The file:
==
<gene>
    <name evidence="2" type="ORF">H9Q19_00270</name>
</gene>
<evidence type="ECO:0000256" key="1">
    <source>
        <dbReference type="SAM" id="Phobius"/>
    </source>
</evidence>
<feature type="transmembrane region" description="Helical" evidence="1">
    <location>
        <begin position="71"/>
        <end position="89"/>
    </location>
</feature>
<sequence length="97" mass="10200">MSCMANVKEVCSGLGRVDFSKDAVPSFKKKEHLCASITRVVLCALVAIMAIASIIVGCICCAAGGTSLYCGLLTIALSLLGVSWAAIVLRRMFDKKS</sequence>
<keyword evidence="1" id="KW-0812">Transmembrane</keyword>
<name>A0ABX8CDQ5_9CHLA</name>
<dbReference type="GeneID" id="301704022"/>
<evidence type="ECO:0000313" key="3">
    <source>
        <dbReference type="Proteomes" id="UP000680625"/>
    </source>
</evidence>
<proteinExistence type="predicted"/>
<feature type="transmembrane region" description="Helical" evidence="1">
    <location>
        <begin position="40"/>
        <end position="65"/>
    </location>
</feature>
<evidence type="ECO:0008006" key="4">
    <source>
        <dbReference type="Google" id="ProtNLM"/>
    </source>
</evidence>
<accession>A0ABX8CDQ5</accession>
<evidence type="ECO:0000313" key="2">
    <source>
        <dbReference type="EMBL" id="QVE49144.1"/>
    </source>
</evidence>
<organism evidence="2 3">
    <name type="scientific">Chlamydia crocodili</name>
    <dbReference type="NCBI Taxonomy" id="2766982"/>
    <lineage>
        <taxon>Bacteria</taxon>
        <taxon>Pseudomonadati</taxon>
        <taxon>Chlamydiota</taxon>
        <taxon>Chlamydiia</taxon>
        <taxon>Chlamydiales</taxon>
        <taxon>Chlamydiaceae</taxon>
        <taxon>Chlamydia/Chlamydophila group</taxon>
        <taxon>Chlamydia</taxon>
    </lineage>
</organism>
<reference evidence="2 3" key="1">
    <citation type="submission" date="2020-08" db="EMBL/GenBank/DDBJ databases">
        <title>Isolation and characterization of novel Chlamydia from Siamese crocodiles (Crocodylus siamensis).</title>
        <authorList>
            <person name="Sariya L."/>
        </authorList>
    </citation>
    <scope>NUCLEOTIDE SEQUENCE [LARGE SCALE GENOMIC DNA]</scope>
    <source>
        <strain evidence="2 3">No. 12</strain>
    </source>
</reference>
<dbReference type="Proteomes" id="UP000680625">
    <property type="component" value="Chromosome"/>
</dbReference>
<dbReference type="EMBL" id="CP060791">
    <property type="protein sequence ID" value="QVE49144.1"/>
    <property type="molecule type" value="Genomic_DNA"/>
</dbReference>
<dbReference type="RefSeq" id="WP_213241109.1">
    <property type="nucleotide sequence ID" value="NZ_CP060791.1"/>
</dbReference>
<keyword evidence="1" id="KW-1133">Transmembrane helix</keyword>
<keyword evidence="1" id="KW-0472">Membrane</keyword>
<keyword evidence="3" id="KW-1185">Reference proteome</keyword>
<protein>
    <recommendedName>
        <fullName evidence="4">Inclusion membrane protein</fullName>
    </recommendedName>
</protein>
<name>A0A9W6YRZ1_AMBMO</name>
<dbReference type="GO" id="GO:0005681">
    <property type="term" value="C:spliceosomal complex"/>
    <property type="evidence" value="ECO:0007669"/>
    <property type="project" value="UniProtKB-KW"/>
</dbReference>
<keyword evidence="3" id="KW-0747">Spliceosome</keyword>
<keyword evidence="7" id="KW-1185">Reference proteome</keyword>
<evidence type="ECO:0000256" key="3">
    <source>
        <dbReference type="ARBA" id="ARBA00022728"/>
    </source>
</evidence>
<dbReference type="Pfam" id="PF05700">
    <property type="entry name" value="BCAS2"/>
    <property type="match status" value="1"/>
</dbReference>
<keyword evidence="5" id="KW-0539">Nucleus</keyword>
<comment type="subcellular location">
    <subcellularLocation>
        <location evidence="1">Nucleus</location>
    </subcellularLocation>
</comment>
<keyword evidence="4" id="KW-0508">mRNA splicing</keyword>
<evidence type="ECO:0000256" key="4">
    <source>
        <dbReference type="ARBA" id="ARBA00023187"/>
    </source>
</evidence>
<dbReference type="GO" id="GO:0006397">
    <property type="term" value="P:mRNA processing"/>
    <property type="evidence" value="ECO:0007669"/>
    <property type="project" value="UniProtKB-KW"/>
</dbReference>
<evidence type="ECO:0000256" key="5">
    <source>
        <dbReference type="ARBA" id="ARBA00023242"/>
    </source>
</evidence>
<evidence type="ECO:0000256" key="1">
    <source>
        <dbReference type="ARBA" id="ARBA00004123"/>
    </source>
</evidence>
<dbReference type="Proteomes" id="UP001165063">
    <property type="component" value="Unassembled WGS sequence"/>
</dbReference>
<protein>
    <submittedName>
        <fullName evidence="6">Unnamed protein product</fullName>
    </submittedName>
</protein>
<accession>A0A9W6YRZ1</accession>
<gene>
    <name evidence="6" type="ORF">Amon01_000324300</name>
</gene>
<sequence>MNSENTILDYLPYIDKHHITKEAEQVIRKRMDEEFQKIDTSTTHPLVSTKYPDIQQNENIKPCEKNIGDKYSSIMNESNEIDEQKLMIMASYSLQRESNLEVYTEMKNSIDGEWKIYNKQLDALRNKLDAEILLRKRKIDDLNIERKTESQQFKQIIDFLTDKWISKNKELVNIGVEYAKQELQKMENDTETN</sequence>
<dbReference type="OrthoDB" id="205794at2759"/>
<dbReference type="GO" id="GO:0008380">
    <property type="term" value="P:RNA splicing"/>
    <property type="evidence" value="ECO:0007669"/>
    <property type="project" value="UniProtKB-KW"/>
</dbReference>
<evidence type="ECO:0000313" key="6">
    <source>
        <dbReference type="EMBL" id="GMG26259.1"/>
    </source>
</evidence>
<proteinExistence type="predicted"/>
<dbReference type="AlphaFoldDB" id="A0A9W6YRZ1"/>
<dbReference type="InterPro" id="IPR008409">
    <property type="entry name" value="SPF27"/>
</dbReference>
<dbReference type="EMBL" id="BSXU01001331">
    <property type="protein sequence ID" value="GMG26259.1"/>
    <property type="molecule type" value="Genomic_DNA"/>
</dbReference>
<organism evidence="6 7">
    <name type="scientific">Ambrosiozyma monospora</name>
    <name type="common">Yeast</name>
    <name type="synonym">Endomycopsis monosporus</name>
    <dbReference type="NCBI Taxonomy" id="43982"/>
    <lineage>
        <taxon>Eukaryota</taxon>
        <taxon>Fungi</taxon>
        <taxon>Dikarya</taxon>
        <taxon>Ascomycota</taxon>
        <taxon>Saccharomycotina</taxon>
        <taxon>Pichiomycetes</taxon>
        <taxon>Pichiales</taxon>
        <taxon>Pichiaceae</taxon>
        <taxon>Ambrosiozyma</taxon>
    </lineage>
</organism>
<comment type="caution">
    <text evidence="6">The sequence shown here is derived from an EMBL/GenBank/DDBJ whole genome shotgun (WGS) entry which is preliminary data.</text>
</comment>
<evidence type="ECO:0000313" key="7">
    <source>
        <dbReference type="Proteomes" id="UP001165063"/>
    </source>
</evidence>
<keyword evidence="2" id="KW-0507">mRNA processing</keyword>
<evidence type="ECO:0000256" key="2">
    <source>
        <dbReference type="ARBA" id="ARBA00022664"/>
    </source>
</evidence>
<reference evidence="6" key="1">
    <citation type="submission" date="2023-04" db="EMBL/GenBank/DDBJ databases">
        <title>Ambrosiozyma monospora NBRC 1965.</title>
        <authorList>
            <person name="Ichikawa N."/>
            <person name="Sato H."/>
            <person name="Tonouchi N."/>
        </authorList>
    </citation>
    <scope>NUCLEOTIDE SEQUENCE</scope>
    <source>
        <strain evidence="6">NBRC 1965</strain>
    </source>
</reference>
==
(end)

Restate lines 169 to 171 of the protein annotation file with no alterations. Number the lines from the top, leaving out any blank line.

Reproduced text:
        <taxon>Eukaryota</taxon>
        <taxon>Fungi</taxon>
        <taxon>Dikarya</taxon>